The Shakespeare Revue
Paul Johnson | 24 Sep 2011 16:17pm
Revue is now a rarity on the London stage – yet fifty years ago it was a hugely popular part of the West End theatre scene. One recent production which rekindled interest in that entertaining theatrical form was THE SHAKESPEARE REVUE, which was given a sparkling revival by the Lighted Fools Company. Originally staged by the RSC in 1994 it includes a wide eclectic mix of material ranging from J B Priestley to Victoria Wood, linked – sometimes very loosely – with the Shakespeare theme all in a variety of styles. It demands versatility, energy and polish and these qualities were hallmarks of this production under the direction of Richard Parish. With 36 items which included song and dance and token costume changes, the production might have become tediously episodic but that was not the case here as the piece moved slickly through the programme with barely a hitch. The four talented performers played well together in the concerted numbers but complemented each other in their solo numbers. Above all they really communicated with the audience which made for such an enjoyable evening. With so many items there are bound to be some which work better than others but the joy of Revue is that – like London buses – if one is missed, there will be another one along very shortly. My favourites included Maggie Lilley playing the ageing grande dame singing ‘Which Witch’, Richard Parish giving us the failed actor’s ‘The Night I Played Macbeth’, Karen Sahlsberg’s Lady Macbeth being seduced by Romeo, and the immensely versatile David Webb in almost everything he did – but particularly his novice actor rendition of ‘I’m in the RSC!’ There was neat choreography and the musical items – including such great numbers as ‘Brush Up Your Shakespeare’ and ‘Let’s Do It’ were delivered with infectious relish. The players had been well-drilled by their musical director Gill Parish, whose sensitive piano accompaniment added greatly to the evening. In spite of the restricted space at the Riverhouse Barn the production had plenty of movement. It was interesting that the piece that worked least well was the extract from Just William where all four players sat and read from their books. This appeared in the second half which, as a whole, perhaps needed a shade more invention to give the revue a less predictable shape.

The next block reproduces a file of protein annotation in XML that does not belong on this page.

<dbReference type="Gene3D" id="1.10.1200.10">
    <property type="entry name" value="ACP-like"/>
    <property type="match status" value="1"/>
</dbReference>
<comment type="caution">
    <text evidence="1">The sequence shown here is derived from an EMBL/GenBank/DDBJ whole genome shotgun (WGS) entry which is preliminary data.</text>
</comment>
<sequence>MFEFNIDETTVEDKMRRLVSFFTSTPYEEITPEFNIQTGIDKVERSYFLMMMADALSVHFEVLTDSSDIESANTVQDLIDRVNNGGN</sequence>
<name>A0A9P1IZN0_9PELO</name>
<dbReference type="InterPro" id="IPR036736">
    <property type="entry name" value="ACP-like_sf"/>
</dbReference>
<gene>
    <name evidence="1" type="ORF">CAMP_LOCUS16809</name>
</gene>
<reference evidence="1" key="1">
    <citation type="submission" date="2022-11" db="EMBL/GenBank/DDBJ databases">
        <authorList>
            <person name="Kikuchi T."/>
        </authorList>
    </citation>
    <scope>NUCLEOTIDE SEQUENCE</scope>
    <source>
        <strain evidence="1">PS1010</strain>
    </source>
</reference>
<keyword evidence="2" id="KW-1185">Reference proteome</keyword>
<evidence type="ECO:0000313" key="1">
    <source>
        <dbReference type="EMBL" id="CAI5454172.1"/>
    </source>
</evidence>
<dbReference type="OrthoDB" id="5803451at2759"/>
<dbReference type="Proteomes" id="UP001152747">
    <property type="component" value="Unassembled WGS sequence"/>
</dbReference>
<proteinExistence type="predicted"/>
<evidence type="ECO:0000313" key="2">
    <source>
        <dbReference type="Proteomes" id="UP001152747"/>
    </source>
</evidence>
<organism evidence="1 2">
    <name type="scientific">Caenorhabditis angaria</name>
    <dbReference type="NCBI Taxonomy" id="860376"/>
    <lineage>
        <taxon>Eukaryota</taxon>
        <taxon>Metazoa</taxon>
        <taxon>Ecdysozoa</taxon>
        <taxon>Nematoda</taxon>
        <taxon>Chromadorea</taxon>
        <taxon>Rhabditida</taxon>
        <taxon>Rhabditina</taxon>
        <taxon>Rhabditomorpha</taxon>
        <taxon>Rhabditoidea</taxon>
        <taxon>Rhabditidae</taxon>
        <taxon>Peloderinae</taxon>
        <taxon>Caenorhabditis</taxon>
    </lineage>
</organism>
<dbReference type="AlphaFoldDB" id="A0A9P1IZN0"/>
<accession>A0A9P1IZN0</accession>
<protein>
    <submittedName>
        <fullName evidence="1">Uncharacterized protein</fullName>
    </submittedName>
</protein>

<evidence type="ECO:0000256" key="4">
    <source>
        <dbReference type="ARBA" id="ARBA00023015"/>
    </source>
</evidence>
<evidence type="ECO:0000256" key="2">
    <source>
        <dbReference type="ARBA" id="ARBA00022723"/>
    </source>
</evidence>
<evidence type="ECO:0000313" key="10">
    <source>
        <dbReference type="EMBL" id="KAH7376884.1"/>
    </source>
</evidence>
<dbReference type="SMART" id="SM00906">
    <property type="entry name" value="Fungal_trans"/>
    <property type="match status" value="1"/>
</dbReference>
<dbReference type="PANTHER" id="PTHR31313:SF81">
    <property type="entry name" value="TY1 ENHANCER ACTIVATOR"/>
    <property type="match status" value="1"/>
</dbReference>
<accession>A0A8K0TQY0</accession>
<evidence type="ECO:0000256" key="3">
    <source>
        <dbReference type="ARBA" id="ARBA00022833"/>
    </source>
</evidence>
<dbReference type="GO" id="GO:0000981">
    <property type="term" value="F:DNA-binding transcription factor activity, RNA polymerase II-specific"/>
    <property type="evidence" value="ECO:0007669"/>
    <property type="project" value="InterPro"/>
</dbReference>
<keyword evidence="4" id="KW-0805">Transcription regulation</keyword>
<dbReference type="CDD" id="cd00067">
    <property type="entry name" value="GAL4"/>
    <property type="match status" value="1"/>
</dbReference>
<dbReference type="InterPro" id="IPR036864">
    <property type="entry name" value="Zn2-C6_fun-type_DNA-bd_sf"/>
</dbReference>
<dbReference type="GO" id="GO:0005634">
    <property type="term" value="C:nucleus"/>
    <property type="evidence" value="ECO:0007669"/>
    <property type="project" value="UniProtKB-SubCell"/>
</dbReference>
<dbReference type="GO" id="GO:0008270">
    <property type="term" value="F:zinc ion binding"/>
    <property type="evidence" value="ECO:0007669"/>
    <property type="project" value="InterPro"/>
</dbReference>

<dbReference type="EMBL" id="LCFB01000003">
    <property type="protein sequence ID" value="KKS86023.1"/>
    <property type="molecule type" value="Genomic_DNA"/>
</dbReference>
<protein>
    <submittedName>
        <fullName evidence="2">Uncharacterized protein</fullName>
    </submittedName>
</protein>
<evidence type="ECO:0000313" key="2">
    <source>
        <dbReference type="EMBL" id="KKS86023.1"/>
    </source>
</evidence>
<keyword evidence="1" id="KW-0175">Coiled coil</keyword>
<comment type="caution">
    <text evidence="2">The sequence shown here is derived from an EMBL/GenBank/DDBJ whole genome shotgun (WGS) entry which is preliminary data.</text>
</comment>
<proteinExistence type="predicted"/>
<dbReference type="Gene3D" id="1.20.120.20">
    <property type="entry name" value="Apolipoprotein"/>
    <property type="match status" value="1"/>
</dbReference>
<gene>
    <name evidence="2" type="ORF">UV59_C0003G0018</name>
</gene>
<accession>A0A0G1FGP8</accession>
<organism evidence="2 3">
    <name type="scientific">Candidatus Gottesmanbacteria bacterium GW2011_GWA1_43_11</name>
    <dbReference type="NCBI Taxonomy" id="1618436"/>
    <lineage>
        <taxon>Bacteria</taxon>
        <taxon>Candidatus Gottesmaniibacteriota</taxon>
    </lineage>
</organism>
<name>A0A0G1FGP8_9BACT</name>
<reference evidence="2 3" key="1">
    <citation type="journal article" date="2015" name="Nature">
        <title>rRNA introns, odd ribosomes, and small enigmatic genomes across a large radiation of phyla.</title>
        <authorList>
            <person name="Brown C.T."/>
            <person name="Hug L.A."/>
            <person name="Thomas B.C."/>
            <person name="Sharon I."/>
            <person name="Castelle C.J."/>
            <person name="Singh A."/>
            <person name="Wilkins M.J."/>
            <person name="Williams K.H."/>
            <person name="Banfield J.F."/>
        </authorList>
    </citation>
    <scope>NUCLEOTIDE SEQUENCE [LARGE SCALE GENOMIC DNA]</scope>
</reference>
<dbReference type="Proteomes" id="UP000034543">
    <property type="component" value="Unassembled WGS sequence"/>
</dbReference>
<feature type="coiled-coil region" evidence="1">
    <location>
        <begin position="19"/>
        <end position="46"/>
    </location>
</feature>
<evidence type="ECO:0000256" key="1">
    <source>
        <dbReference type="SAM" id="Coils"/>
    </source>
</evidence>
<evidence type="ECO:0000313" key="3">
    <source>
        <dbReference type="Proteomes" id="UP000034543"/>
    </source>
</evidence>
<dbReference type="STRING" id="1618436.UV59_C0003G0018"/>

- : user
- : 09/07/2004